As the sun began to set on this chapter of my life and I began to consider leaving and taking the big step to go out on my own, I came across a video snippet of an Alan Watts speech in which he succinctly states that life is not a journey. What he seems to be expressing is that most of us seek some arbitrary achievement and we believe that life has a destination “it ought to arrive at.” However, what happens when the destination is achieved is not a great feeling of success, and such is felt, it doesn’t last very long. Perhaps, then, it might be better to be like a piece of music and think of life as something to be played for the sake of playing and to be moved through instead a creation of destinations to which we must strive to arrive simply to say we have done so.
If it is a destination, though – life – and, from a certain perspective it is, every life ends at the same place — death. This doesn’t have to mean anything, in particular, no – it is just a simple fact. As I listened to the words of Mr. Watts a few times, I realized that I was not happy with my life, I found myself bored and seeking remedies to habits that form when one lives in a space of “ought to.” Eating, drinking, smoking cigarettes, feeling annoyed, giving my time and energy to things that brought me nominal, if any, enjoyment. I just wondered why and how I had allowed this to come to fruition.
Fear? Laziness? A sense of responsibility? Each was a piece of the puzzle, but then again, where I am is mostly a direct result of what I have allowed myself to accept. At 65, I don’t want to be living in a house with a rocking chair yelling at kids to get off of my lawn as I waddle slowly to an ostentatious status symbol to drive myself, no more than 22 miles an hour mind you, to another location simply because I can’t stand to be in the same place day in and day out to interact with people I have no desire to know, due to the fact I am bored, old, tired, and resentful. The thought of living the next 30 years in Houston and becoming this person, was such a wake-up call that it, along with the unhappiness of working in a dead-end job with no chance to grow professionally, gave me the extra push I needed to turn in my resignation.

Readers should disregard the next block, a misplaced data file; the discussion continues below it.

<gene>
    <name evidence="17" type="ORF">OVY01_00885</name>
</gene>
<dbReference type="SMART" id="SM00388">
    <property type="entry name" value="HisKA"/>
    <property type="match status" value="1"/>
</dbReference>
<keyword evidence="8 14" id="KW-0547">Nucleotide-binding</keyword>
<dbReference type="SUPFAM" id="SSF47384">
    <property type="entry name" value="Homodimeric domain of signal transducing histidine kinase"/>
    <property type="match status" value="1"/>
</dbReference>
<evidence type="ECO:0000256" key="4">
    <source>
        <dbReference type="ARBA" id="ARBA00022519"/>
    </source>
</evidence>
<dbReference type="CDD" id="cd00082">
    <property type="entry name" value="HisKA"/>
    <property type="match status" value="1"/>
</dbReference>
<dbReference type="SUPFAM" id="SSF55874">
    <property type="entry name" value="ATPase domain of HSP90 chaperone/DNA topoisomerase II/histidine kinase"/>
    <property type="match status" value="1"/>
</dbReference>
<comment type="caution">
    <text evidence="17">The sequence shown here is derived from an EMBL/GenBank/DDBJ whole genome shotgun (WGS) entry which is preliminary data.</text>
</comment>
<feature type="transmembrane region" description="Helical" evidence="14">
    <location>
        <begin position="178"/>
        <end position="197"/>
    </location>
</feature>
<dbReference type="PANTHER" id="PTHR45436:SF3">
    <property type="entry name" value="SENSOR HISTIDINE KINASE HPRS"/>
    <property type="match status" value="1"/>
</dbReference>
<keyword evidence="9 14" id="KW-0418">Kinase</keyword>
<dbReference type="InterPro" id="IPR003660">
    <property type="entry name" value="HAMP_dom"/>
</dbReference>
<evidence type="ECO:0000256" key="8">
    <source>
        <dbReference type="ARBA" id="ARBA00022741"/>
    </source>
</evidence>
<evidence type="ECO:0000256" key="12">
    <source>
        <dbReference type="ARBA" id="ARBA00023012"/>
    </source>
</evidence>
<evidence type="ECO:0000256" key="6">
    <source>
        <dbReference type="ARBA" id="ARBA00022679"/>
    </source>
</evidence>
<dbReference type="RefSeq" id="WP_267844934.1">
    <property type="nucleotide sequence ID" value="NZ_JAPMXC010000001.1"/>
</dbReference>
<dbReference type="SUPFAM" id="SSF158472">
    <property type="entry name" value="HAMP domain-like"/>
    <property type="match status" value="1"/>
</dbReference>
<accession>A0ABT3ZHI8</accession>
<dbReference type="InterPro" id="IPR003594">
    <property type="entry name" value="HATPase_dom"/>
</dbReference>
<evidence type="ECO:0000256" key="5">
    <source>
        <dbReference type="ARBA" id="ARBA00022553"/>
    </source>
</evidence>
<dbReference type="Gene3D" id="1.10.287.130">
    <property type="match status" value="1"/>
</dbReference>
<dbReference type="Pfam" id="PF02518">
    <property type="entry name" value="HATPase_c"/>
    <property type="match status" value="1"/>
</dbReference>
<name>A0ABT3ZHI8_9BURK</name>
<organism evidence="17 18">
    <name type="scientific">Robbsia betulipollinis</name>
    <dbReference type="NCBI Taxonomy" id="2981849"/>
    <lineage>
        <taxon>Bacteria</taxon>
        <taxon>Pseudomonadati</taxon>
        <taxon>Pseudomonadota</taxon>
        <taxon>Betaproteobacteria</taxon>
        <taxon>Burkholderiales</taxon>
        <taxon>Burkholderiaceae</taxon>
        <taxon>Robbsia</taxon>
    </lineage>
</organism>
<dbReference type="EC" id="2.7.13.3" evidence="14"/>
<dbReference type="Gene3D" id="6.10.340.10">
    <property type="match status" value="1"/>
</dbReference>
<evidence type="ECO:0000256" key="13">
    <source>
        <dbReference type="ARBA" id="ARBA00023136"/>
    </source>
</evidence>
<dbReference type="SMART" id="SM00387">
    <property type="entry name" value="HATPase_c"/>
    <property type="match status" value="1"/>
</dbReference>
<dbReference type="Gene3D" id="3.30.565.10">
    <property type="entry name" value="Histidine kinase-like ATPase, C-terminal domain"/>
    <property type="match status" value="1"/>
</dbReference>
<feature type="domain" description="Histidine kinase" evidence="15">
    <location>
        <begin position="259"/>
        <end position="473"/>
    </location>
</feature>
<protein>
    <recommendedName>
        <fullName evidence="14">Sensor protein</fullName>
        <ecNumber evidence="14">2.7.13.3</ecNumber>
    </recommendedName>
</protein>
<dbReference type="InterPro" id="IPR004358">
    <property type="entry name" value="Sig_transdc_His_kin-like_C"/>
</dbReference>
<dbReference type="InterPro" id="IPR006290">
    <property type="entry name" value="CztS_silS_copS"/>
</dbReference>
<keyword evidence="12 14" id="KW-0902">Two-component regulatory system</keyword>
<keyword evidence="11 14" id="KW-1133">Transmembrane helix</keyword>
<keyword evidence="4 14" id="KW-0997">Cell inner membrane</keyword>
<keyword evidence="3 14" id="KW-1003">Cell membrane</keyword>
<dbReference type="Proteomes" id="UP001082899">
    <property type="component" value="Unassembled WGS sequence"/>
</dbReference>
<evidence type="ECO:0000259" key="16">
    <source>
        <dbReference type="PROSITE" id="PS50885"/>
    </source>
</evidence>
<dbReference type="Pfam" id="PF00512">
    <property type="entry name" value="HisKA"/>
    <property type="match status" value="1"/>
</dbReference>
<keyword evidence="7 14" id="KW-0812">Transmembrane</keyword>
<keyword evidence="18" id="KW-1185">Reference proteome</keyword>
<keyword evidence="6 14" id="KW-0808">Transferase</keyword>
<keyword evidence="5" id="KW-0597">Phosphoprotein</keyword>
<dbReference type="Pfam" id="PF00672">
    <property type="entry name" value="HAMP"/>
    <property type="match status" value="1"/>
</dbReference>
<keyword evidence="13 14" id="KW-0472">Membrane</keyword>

There was a sense of relief once I had taken the action to leave my job. Immediately, I began to line up a new situation as a freelance translator where I could have more control over the amount of interaction needed in business, the type of business I wanted to be a part of, and the people with whom I want to do business. I don’t believe that business has to be hard, annoying, or unpleasant so I will do my best to not be in those situations. I have no interest in owning a home, a car, or designer clothes so people would be able to superficially determine my worth based on their perception of my wealth. And, I was going to leave Houston, the city that I had gotten used to, but that I didn’t really care to be in any longer.